On November 10th, the Glazer Institute jumpstarts its series on Religion and Food with an interfaith panel on Religious Responses to Hunger. The conversation will include three panelists: the CEO of MAZON, a Jewish response to hunger; a representative of Bread for the World, a Christian nonprofit focused on hunger issues; and a representative from the ILM Foundation, a Muslim organization that started Humanitarian Day in Los Angeles. They will discuss their religious calling to serve the hungry and the faith that prompts them in their work. Incorporating scripture to their message, these speakers will share a common call to give to others and the similarities and differences in each religion's call.

The full lecture is available here

Yale Strom on Klezmer Music and Film

Yale Strom - Pepperdine University

The Glazer Institute will once again partner with Craig Detweiler's Center for Media, Entertainment, and Culture to screen a film on Klezmer music followed by conversation with the director, Yale Strom. Yale Strom is one of the world's leading ethnographer-artists of klezmer & Rom music and history. Strom's prodigious body of work includes 12 books, his new release being "Dave Tarras: The King of Klezmer" (Or-Tav), 13 recordings (just released "The Devil's Brides – ARC UK), 7 documentary films, many photo exhibitions and 3 dramas. In addition to his art, Strom is artist-in-residence in the Jewish Studies Program at San Diego State University.

Spring Events


“Traces of Memory: A Contemporary Look at the Jewish Past in Poland”

Traces Exhibit artwork - Pepperdine University

“Traces of Memory” features photographs by the late British photojournalist Chris Schwarz and research and texts by Professor Jonathan Webber (vice-chairman of the Institute for Polish-Jewish Studies, Oxford, UK and professor at the Institute of European Studies at the Jagiellonian University, Kraków, Poland). Over a period of twelve years, they worked together to gather material that offers a completely new way of looking at the Jewish past that was destroyed in Poland. The resulting photographs and text of "Traces of Memory," the permanent exhibition of the Galicia Jewish Museum in Krakow, Poland, piece together a picture of the relics of Jewish life and culture in Polish Galicia that can still be seen today, interpreting these traces in a manner which is informative, accessible, and thought-provoking. As part of the Glazer Institute’s goal to pursue reconciliation, the “Traces of Memory” photography exhibit reaches out to the Jewish and Polish Catholic community. In conjunction with the exhibit, the Pepperdine Library’s new Wavelengths series presented a variety of speakers and performances at Payson Library and on campus. The Wavelengths series offers exciting writers and thinkers a platform to discuss the pressing issues of the 21st century both at the Library and on-line. The exhibit was open to visitors during library hours for the Spring Semester (located here).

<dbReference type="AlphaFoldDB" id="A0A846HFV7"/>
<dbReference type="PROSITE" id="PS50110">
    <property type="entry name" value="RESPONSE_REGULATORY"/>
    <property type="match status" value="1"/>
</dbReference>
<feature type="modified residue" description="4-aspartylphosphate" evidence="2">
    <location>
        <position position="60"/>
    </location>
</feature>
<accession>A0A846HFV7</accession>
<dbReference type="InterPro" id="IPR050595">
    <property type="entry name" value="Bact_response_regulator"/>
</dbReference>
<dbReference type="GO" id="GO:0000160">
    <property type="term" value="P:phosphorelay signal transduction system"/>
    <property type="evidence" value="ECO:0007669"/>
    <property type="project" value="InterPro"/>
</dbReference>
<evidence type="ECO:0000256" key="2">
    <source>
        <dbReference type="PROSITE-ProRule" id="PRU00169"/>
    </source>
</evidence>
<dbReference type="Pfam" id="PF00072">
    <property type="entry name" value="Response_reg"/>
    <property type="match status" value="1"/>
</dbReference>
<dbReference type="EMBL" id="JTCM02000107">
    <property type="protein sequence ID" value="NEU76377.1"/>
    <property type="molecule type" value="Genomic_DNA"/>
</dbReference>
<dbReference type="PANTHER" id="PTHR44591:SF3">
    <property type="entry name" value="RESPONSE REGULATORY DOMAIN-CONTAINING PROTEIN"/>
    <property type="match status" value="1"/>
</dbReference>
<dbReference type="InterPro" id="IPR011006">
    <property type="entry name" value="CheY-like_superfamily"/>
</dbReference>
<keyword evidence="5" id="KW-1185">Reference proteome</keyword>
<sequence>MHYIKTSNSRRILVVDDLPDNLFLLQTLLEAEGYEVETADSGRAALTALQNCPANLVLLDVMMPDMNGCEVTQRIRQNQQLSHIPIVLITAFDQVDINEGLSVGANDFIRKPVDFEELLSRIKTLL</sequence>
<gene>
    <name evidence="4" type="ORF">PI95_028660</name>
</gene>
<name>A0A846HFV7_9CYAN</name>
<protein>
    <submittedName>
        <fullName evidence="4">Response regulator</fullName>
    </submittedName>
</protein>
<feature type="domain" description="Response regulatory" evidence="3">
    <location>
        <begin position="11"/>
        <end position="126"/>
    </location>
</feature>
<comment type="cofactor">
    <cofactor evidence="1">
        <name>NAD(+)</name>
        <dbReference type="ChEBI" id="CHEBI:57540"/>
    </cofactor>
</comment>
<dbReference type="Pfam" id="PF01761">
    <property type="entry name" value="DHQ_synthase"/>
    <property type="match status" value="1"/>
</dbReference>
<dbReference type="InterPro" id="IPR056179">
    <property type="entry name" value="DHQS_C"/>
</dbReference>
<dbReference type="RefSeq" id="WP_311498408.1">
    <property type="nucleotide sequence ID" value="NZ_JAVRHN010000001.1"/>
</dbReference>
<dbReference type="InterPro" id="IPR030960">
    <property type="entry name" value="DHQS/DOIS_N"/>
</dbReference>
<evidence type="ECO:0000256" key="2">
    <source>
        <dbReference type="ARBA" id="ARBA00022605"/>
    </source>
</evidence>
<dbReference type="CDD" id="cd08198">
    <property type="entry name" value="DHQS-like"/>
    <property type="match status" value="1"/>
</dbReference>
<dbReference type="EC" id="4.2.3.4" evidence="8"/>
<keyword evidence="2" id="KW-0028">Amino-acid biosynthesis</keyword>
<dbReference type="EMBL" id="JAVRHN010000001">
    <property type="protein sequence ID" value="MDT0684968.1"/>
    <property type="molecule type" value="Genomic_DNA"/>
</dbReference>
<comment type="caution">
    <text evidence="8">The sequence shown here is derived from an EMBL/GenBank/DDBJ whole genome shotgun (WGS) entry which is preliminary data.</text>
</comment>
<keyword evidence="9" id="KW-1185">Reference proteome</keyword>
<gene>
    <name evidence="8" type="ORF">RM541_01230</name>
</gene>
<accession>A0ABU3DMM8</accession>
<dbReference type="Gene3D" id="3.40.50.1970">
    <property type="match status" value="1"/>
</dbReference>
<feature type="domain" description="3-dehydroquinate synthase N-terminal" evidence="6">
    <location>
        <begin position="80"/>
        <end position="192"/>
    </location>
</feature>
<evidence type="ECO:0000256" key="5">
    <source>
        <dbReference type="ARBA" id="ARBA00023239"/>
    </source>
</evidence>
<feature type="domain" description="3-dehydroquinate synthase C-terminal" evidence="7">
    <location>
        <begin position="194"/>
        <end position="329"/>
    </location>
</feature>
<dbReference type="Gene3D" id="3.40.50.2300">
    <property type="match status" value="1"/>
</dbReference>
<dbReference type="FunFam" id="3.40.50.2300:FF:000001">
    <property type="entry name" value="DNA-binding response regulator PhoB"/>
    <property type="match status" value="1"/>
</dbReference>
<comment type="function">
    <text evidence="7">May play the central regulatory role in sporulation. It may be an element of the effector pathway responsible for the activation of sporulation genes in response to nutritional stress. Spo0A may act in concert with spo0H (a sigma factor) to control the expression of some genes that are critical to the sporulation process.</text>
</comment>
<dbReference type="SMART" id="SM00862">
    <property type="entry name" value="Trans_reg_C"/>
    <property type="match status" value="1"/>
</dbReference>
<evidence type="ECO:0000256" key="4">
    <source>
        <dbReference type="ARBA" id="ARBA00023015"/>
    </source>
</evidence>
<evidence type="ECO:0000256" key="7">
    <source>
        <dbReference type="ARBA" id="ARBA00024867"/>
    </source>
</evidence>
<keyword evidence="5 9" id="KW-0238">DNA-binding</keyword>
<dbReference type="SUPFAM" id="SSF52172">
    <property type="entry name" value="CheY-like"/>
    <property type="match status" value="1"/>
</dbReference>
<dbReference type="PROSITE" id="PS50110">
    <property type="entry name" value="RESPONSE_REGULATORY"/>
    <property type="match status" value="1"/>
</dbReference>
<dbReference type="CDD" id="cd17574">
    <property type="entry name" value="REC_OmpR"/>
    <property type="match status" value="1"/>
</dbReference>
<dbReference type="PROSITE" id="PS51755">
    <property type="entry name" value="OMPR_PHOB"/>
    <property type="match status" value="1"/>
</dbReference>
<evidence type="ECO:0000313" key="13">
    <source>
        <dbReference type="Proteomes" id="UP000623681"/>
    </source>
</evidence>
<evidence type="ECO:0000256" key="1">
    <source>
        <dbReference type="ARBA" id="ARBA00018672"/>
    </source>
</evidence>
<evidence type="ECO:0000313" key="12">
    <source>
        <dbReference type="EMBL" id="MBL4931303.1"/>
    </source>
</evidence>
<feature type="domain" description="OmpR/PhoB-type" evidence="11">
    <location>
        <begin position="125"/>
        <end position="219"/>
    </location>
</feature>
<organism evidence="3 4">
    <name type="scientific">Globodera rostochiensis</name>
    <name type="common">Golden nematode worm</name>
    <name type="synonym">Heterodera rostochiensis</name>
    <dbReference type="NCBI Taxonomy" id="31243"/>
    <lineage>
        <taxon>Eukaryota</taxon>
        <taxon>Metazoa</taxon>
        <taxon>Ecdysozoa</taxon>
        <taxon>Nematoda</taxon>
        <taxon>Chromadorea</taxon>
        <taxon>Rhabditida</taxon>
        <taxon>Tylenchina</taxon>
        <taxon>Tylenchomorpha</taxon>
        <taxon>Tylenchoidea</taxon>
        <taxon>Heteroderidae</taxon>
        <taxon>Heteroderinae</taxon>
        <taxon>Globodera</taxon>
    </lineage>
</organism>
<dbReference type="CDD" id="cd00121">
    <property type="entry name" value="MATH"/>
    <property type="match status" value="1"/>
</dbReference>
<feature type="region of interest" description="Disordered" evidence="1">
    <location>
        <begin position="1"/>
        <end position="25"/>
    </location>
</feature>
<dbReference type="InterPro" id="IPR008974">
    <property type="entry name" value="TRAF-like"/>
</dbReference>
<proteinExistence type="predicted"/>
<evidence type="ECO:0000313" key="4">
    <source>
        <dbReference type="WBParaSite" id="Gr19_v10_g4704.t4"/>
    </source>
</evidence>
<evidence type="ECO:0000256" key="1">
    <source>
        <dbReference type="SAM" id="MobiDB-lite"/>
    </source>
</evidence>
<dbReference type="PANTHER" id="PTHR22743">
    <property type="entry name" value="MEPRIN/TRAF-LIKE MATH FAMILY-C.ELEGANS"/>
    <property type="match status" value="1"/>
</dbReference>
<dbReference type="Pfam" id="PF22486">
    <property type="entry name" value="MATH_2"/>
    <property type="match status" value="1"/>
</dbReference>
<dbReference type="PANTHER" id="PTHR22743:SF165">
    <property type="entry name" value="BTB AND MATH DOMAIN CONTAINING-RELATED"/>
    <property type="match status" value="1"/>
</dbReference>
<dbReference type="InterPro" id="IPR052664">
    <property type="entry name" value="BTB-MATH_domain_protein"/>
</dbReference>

False Papers: The Tension Between Testimony And Story in a Holocaust Memoir

Robert Melson - Pepperdine University

In the final lecture in coordination with the "Traces of Memory" photography exhibition at Payson Library, the Glazer Institute welcomed Professor Robert Melson for a lecture on his own family's struggle for survival during the Holocaust. His book on this subject, False Papers, was runner-up for the National Jewish Book Award in the Holocaust category for 2001. Robert Melson is Professor Emeritus at Purdue University, where he taught political science and was a charter member of the Jewish Studies Program. He is a founder and former president of the International Association of Genocide Scholars (IAGS). Among his other books and articles, is Revolution and Genocide: On the Origins of the Armenian Genocide and the Holocaust (University of Chicago Press,1992), which won an international prize from Leiden University and Amnesty International for the best book on Human Rights in 1993. He has been a visiting professor at Harvard University, MIT, and Hebrew University, and was a Distinguished Professor at the Strassler Center for Holocaust and Genocide Studies at Clark University (2006-2007). He has lectured on problems of ethnic conflict and genocide at universities around the world.

 

CONVOCATION: Interfaith Dialogue

In the second installment of the Interfaith Dialogue convocations, sponsored by the Glazer Institute for Jewish Studies and ICA, Pepperdine welcomed women religious leaders from the three Abrahamic faiths to discuss their perspective experiences religious leadership. The discussion will include Rabbi Judith HaLevy of the Malibu Jewish Center and Synagogue; Reverend Joyce Stickney of St. Aidans Episcopal Church; and May Alhassen, a Ph.D. student of American Studies and the Ethnicity and Middle East Studies Program at USC.

Film Screening: Strangers No More

Strangers No More movie poster - Pepperdine University